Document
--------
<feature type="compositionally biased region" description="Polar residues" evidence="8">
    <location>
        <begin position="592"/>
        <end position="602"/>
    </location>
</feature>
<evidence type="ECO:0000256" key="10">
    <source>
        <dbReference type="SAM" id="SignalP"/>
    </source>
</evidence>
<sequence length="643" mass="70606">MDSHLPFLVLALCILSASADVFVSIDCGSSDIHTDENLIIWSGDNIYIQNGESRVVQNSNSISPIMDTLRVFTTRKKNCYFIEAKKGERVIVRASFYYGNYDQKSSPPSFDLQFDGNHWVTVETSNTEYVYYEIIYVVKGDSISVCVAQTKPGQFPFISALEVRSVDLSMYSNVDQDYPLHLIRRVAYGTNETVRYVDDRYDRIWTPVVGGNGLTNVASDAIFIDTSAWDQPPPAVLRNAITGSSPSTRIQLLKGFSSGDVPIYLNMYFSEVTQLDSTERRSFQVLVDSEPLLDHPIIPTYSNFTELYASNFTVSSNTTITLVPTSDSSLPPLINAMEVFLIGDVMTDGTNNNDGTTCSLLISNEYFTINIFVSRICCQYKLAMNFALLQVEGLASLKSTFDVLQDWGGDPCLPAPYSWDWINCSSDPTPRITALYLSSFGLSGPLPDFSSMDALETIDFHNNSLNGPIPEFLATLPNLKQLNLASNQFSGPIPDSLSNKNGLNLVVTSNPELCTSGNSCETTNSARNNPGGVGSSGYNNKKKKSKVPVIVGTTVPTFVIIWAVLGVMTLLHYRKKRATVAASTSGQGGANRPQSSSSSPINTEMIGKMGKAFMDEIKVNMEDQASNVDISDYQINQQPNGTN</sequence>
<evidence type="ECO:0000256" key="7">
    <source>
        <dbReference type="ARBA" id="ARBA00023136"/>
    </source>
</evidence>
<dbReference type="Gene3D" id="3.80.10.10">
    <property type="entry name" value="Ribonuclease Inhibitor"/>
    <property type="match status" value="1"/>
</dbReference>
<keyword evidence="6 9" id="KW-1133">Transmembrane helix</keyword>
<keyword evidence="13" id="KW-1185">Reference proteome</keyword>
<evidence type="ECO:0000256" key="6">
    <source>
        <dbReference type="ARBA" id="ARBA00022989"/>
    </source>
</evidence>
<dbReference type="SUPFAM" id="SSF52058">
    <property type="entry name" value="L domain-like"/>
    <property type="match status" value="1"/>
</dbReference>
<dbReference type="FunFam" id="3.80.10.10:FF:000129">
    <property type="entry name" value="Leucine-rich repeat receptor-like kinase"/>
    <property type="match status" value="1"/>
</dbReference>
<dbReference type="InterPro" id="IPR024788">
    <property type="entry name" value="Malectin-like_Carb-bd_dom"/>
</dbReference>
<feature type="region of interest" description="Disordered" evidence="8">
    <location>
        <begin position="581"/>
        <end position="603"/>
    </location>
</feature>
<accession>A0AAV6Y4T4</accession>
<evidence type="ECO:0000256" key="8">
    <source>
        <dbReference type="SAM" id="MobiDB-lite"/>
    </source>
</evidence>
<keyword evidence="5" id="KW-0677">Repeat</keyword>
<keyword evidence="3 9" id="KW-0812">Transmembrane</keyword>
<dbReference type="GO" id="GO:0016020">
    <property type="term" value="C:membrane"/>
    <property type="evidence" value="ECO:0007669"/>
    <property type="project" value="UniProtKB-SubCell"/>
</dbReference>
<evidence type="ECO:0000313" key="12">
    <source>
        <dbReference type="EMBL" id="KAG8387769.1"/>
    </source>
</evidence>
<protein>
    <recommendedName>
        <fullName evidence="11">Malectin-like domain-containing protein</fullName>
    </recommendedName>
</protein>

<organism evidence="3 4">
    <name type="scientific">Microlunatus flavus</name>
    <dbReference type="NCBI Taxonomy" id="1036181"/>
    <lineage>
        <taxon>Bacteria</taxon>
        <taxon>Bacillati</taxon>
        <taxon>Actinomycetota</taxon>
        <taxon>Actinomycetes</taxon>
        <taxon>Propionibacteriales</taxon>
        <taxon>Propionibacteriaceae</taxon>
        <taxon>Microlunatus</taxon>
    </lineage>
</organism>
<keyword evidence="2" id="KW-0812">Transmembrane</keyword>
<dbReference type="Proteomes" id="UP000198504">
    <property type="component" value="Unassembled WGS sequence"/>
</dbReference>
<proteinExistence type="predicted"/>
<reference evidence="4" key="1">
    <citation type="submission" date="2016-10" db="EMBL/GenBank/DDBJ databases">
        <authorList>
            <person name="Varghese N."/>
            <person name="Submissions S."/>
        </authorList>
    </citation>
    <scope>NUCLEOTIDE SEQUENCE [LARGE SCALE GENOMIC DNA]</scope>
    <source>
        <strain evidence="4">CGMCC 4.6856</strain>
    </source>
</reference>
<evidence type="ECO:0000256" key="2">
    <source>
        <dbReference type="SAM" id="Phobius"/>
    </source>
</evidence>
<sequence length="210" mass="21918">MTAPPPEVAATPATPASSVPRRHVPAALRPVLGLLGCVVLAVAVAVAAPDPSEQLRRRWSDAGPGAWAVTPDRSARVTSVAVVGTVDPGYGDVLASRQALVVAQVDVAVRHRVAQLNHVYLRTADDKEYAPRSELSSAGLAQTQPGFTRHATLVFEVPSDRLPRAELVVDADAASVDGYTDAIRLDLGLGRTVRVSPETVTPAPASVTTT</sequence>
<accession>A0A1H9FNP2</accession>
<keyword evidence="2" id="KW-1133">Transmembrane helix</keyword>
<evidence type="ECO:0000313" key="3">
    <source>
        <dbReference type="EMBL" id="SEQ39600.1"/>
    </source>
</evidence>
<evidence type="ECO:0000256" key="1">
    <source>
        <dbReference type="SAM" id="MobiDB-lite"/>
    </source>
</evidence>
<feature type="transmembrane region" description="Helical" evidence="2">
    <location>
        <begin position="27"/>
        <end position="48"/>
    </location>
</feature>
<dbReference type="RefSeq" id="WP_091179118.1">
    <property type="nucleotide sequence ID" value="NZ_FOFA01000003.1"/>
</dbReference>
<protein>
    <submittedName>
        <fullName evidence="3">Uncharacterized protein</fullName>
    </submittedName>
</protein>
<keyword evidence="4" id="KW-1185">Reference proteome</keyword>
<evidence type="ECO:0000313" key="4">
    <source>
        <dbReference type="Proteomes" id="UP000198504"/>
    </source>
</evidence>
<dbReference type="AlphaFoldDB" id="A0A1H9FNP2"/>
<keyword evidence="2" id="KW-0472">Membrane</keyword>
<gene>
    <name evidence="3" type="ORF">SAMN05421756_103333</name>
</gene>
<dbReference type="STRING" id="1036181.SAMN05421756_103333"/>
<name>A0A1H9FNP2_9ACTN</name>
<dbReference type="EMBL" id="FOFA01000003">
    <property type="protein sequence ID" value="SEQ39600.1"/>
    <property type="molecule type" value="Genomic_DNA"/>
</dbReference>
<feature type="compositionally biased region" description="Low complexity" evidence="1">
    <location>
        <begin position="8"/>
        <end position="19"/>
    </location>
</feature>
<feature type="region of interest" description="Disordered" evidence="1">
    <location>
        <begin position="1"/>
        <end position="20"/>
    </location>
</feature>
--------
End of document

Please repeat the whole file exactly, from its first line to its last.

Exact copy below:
<feature type="compositionally biased region" description="Polar residues" evidence="8">
    <location>
        <begin position="592"/>
        <end position="602"/>
    </location>
</feature>
<evidence type="ECO:0000256" key="10">
    <source>
        <dbReference type="SAM" id="SignalP"/>
    </source>
</evidence>
<sequence length="643" mass="70606">MDSHLPFLVLALCILSASADVFVSIDCGSSDIHTDENLIIWSGDNIYIQNGESRVVQNSNSISPIMDTLRVFTTRKKNCYFIEAKKGERVIVRASFYYGNYDQKSSPPSFDLQFDGNHWVTVETSNTEYVYYEIIYVVKGDSISVCVAQTKPGQFPFISALEVRSVDLSMYSNVDQDYPLHLIRRVAYGTNETVRYVDDRYDRIWTPVVGGNGLTNVASDAIFIDTSAWDQPPPAVLRNAITGSSPSTRIQLLKGFSSGDVPIYLNMYFSEVTQLDSTERRSFQVLVDSEPLLDHPIIPTYSNFTELYASNFTVSSNTTITLVPTSDSSLPPLINAMEVFLIGDVMTDGTNNNDGTTCSLLISNEYFTINIFVSRICCQYKLAMNFALLQVEGLASLKSTFDVLQDWGGDPCLPAPYSWDWINCSSDPTPRITALYLSSFGLSGPLPDFSSMDALETIDFHNNSLNGPIPEFLATLPNLKQLNLASNQFSGPIPDSLSNKNGLNLVVTSNPELCTSGNSCETTNSARNNPGGVGSSGYNNKKKKSKVPVIVGTTVPTFVIIWAVLGVMTLLHYRKKRATVAASTSGQGGANRPQSSSSSPINTEMIGKMGKAFMDEIKVNMEDQASNVDISDYQINQQPNGTN</sequence>
<evidence type="ECO:0000256" key="7">
    <source>
        <dbReference type="ARBA" id="ARBA00023136"/>
    </source>
</evidence>
<dbReference type="Gene3D" id="3.80.10.10">
    <property type="entry name" value="Ribonuclease Inhibitor"/>
    <property type="match status" value="1"/>
</dbReference>
<keyword evidence="6 9" id="KW-1133">Transmembrane helix</keyword>
<keyword evidence="13" id="KW-1185">Reference proteome</keyword>
<evidence type="ECO:0000256" key="6">
    <source>
        <dbReference type="ARBA" id="ARBA00022989"/>
    </source>
</evidence>
<dbReference type="SUPFAM" id="SSF52058">
    <property type="entry name" value="L domain-like"/>
    <property type="match status" value="1"/>
</dbReference>
<dbReference type="FunFam" id="3.80.10.10:FF:000129">
    <property type="entry name" value="Leucine-rich repeat receptor-like kinase"/>
    <property type="match status" value="1"/>
</dbReference>
<dbReference type="InterPro" id="IPR024788">
    <property type="entry name" value="Malectin-like_Carb-bd_dom"/>
</dbReference>
<feature type="region of interest" description="Disordered" evidence="8">
    <location>
        <begin position="581"/>
        <end position="603"/>
    </location>
</feature>
<accession>A0AAV6Y4T4</accession>
<evidence type="ECO:0000256" key="8">
    <source>
        <dbReference type="SAM" id="MobiDB-lite"/>
    </source>
</evidence>
<keyword evidence="5" id="KW-0677">Repeat</keyword>
<keyword evidence="3 9" id="KW-0812">Transmembrane</keyword>
<dbReference type="GO" id="GO:0016020">
    <property type="term" value="C:membrane"/>
    <property type="evidence" value="ECO:0007669"/>
    <property type="project" value="UniProtKB-SubCell"/>
</dbReference>
<evidence type="ECO:0000313" key="12">
    <source>
        <dbReference type="EMBL" id="KAG8387769.1"/>
    </source>
</evidence>
<protein>
    <recommendedName>
        <fullName evidence="11">Malectin-like domain-containing protein</fullName>
    </recommendedName>
</protein>

<organism evidence="3 4">
    <name type="scientific">Microlunatus flavus</name>
    <dbReference type="NCBI Taxonomy" id="1036181"/>
    <lineage>
        <taxon>Bacteria</taxon>
        <taxon>Bacillati</taxon>
        <taxon>Actinomycetota</taxon>
        <taxon>Actinomycetes</taxon>
        <taxon>Propionibacteriales</taxon>
        <taxon>Propionibacteriaceae</taxon>
        <taxon>Microlunatus</taxon>
    </lineage>
</organism>
<keyword evidence="2" id="KW-0812">Transmembrane</keyword>
<dbReference type="Proteomes" id="UP000198504">
    <property type="component" value="Unassembled WGS sequence"/>
</dbReference>
<proteinExistence type="predicted"/>
<reference evidence="4" key="1">
    <citation type="submission" date="2016-10" db="EMBL/GenBank/DDBJ databases">
        <authorList>
            <person name="Varghese N."/>
            <person name="Submissions S."/>
        </authorList>
    </citation>
    <scope>NUCLEOTIDE SEQUENCE [LARGE SCALE GENOMIC DNA]</scope>
    <source>
        <strain evidence="4">CGMCC 4.6856</strain>
    </source>
</reference>
<evidence type="ECO:0000256" key="2">
    <source>
        <dbReference type="SAM" id="Phobius"/>
    </source>
</evidence>
<sequence length="210" mass="21918">MTAPPPEVAATPATPASSVPRRHVPAALRPVLGLLGCVVLAVAVAVAAPDPSEQLRRRWSDAGPGAWAVTPDRSARVTSVAVVGTVDPGYGDVLASRQALVVAQVDVAVRHRVAQLNHVYLRTADDKEYAPRSELSSAGLAQTQPGFTRHATLVFEVPSDRLPRAELVVDADAASVDGYTDAIRLDLGLGRTVRVSPETVTPAPASVTTT</sequence>
<accession>A0A1H9FNP2</accession>
<keyword evidence="2" id="KW-1133">Transmembrane helix</keyword>
<evidence type="ECO:0000313" key="3">
    <source>
        <dbReference type="EMBL" id="SEQ39600.1"/>
    </source>
</evidence>
<evidence type="ECO:0000256" key="1">
    <source>
        <dbReference type="SAM" id="MobiDB-lite"/>
    </source>
</evidence>
<feature type="transmembrane region" description="Helical" evidence="2">
    <location>
        <begin position="27"/>
        <end position="48"/>
    </location>
</feature>
<dbReference type="RefSeq" id="WP_091179118.1">
    <property type="nucleotide sequence ID" value="NZ_FOFA01000003.1"/>
</dbReference>
<protein>
    <submittedName>
        <fullName evidence="3">Uncharacterized protein</fullName>
    </submittedName>
</protein>
<keyword evidence="4" id="KW-1185">Reference proteome</keyword>
<evidence type="ECO:0000313" key="4">
    <source>
        <dbReference type="Proteomes" id="UP000198504"/>
    </source>
</evidence>
<dbReference type="AlphaFoldDB" id="A0A1H9FNP2"/>
<keyword evidence="2" id="KW-0472">Membrane</keyword>
<gene>
    <name evidence="3" type="ORF">SAMN05421756_103333</name>
</gene>
<dbReference type="STRING" id="1036181.SAMN05421756_103333"/>
<name>A0A1H9FNP2_9ACTN</name>
<dbReference type="EMBL" id="FOFA01000003">
    <property type="protein sequence ID" value="SEQ39600.1"/>
    <property type="molecule type" value="Genomic_DNA"/>
</dbReference>
<feature type="compositionally biased region" description="Low complexity" evidence="1">
    <location>
        <begin position="8"/>
        <end position="19"/>
    </location>
</feature>
<feature type="region of interest" description="Disordered" evidence="1">
    <location>
        <begin position="1"/>
        <end position="20"/>
    </location>
</feature>